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Is There Any Association between Use of Smokeless Tobacco Products and Coronary Heart Disease in Bangladesh?

Is There Any Association between Use of Smokeless Tobacco Products and Coronary Heart Disease in Bangladesh?

  • Muhammad Aziz Rahman, 
  • Nicola Spurrier, 
  • Mohammad Afzal Mahmood, 
  • Mahmudur Rahman, 
  • Sohel Reza Choudhury, 
  • Stephen Leeder
PLOS
x

Abstract

Background

Most epidemiological studies exploring the association between smokeless tobacco (SLT) use and coronary heart disease (CHD) have been in Western populations, and have focused on SLT products used in those countries. Few studies come from South Asian countries. Our objective was to determine the association between SLT use and CHD among non-smoking adults in Bangladesh.

Methods

A matched case-control study of non-smoking Bangladeshi adults aged 40–75 years was conducted in 2010. Incident cases of CHD were selected from two cardiac hospitals. Community controls, matched to CHD cases, were selected from neighbourhoods, and hospital controls were selected from outpatient departments of the same hospitals. The Rose Angina Questionnaire (RAQ) was also used to re-classify cases and controls.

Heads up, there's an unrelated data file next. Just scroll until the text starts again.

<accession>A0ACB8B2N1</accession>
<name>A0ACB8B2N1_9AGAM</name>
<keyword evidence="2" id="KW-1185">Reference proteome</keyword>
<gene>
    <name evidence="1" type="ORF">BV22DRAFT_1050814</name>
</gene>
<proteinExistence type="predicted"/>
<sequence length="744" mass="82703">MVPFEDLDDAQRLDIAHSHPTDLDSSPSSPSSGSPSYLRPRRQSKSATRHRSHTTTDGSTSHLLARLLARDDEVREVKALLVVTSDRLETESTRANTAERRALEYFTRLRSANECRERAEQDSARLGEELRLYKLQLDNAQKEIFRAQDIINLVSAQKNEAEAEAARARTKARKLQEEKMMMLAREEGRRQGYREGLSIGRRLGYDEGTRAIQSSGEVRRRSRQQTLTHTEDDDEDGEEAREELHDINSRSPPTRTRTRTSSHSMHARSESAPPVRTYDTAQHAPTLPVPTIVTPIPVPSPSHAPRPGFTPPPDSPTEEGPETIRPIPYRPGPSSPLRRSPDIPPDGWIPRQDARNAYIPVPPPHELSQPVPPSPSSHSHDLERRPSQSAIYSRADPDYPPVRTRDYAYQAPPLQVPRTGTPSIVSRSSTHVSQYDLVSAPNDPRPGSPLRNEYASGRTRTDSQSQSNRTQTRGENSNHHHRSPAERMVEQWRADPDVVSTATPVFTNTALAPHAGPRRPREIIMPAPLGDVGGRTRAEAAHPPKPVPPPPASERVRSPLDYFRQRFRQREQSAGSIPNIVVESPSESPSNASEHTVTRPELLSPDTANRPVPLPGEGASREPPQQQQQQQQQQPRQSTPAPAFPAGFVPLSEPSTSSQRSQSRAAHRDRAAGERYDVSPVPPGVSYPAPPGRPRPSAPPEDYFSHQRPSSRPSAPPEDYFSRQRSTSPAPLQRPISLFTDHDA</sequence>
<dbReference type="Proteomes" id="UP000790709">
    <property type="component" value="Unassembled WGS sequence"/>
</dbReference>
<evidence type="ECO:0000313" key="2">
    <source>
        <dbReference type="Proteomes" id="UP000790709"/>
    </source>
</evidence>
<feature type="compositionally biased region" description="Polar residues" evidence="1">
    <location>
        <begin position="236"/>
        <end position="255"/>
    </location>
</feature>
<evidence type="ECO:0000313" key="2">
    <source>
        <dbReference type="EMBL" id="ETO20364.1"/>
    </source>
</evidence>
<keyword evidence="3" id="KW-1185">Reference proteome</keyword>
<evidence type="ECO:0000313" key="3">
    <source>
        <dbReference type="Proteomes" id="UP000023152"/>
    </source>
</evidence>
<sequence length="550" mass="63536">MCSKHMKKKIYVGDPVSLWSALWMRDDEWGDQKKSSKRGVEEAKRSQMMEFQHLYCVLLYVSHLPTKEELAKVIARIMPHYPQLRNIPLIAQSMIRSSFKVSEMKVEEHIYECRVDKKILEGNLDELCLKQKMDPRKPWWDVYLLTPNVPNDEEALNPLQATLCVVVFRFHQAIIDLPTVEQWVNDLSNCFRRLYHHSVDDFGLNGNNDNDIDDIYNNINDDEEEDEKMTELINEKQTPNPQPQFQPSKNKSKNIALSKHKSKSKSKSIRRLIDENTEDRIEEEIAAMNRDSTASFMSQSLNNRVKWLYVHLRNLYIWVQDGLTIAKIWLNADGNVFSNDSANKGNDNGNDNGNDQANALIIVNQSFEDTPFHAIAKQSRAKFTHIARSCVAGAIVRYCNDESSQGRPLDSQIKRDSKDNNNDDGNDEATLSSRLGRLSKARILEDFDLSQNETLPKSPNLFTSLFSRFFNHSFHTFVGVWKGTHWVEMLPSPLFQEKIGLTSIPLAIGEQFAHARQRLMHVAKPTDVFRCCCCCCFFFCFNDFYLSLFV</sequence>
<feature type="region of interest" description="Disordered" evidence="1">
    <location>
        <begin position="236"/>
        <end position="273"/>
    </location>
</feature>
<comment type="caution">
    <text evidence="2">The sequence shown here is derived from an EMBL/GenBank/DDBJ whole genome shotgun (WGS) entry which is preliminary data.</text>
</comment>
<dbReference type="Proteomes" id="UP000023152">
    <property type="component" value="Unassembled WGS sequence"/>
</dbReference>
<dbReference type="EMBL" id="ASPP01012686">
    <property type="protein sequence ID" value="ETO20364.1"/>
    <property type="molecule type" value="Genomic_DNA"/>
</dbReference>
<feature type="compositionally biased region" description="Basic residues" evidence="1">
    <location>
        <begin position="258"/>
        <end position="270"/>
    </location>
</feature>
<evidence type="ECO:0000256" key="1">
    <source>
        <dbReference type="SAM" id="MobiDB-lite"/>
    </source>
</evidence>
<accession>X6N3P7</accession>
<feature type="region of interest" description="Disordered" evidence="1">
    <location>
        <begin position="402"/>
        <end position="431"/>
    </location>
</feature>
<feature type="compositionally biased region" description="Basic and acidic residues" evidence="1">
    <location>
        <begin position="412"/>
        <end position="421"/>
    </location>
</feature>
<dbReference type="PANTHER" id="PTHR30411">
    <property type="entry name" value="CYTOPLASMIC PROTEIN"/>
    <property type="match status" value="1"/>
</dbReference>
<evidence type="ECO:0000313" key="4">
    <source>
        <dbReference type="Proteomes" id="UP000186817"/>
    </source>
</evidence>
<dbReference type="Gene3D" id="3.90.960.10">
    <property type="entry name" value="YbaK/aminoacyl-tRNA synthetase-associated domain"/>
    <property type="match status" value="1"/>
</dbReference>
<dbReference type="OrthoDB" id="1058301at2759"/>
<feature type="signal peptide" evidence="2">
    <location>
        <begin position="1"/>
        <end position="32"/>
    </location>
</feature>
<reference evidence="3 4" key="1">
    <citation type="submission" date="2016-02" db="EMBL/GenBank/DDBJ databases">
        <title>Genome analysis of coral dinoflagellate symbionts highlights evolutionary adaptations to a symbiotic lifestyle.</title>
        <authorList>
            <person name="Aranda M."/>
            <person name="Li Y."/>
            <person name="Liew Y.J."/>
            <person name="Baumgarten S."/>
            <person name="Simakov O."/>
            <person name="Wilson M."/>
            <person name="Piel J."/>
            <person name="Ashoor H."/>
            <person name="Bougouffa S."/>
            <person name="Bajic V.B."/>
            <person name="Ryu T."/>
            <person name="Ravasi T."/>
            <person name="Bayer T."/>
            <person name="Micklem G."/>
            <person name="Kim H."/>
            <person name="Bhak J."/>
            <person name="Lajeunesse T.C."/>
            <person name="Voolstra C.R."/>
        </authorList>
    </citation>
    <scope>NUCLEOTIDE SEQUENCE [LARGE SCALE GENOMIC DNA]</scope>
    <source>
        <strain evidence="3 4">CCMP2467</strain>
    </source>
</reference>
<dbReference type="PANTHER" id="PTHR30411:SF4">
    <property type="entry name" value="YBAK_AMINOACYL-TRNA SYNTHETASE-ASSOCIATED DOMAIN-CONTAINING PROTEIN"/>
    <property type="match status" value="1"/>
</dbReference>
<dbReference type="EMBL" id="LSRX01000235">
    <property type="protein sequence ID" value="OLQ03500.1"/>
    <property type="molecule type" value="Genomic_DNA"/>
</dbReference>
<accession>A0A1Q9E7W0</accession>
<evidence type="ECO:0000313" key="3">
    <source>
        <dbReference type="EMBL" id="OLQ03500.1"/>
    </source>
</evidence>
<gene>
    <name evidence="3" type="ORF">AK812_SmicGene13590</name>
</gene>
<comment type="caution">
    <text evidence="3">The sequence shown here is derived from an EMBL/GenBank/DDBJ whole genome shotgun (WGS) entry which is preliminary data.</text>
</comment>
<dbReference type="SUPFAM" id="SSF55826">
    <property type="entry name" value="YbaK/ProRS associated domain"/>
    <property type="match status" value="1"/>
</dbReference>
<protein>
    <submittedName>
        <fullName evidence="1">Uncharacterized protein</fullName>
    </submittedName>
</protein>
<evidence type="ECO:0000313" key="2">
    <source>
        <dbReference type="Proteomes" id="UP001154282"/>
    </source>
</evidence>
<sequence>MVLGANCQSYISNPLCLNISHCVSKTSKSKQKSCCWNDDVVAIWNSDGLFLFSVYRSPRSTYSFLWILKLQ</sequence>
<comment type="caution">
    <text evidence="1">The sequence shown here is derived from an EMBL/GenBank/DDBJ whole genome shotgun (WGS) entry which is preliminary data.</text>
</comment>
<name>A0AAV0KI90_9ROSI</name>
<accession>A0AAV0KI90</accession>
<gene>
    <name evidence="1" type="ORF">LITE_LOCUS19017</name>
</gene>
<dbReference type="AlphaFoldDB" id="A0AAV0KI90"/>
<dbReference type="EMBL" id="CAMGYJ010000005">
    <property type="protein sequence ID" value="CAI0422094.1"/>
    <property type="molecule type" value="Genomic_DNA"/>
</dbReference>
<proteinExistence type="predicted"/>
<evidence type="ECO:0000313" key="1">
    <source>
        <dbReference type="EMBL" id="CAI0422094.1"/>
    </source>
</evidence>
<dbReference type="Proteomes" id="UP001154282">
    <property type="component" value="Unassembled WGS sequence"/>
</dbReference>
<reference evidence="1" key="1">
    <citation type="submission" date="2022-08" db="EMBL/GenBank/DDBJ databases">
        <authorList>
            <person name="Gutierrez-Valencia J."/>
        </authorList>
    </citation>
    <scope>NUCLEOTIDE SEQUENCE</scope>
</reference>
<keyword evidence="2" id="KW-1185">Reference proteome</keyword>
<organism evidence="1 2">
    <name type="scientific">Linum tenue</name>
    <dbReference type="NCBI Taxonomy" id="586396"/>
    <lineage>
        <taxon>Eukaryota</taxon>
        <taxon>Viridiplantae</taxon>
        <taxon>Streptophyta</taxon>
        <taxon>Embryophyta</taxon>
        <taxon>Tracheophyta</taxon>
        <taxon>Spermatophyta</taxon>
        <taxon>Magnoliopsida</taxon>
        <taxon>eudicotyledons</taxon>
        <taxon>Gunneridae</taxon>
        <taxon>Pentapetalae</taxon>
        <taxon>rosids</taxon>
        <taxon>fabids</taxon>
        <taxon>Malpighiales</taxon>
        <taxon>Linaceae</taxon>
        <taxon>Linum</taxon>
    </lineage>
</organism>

Results

The study enrolled 302 cases, 1,208 community controls and 302 hospital controls. Current use was higher among community controls (38%) compared to cases (33%) and hospital controls (32%). Current use of SLT was not significantly associated with an increased risk of CHD when community controls were used (adjusted OR 0.87, 95% CI 0.63–1.19), or when hospital controls were used (adjusted OR 1.00, 95% CI 0.63–1.60), or when both control groups were combined (adjusted OR 1.00, 95% CI 0.74–1.34). Risk of CHD did not increase with use of individual types except gul, frequency, duration, past use of SLT products, or using the RAQ to re-classify cases and controls. There was a significant association between gul use and CHD when both controls were combined (adjusted OR 2.93, 95% CI 1.28–6.70).

Conclusions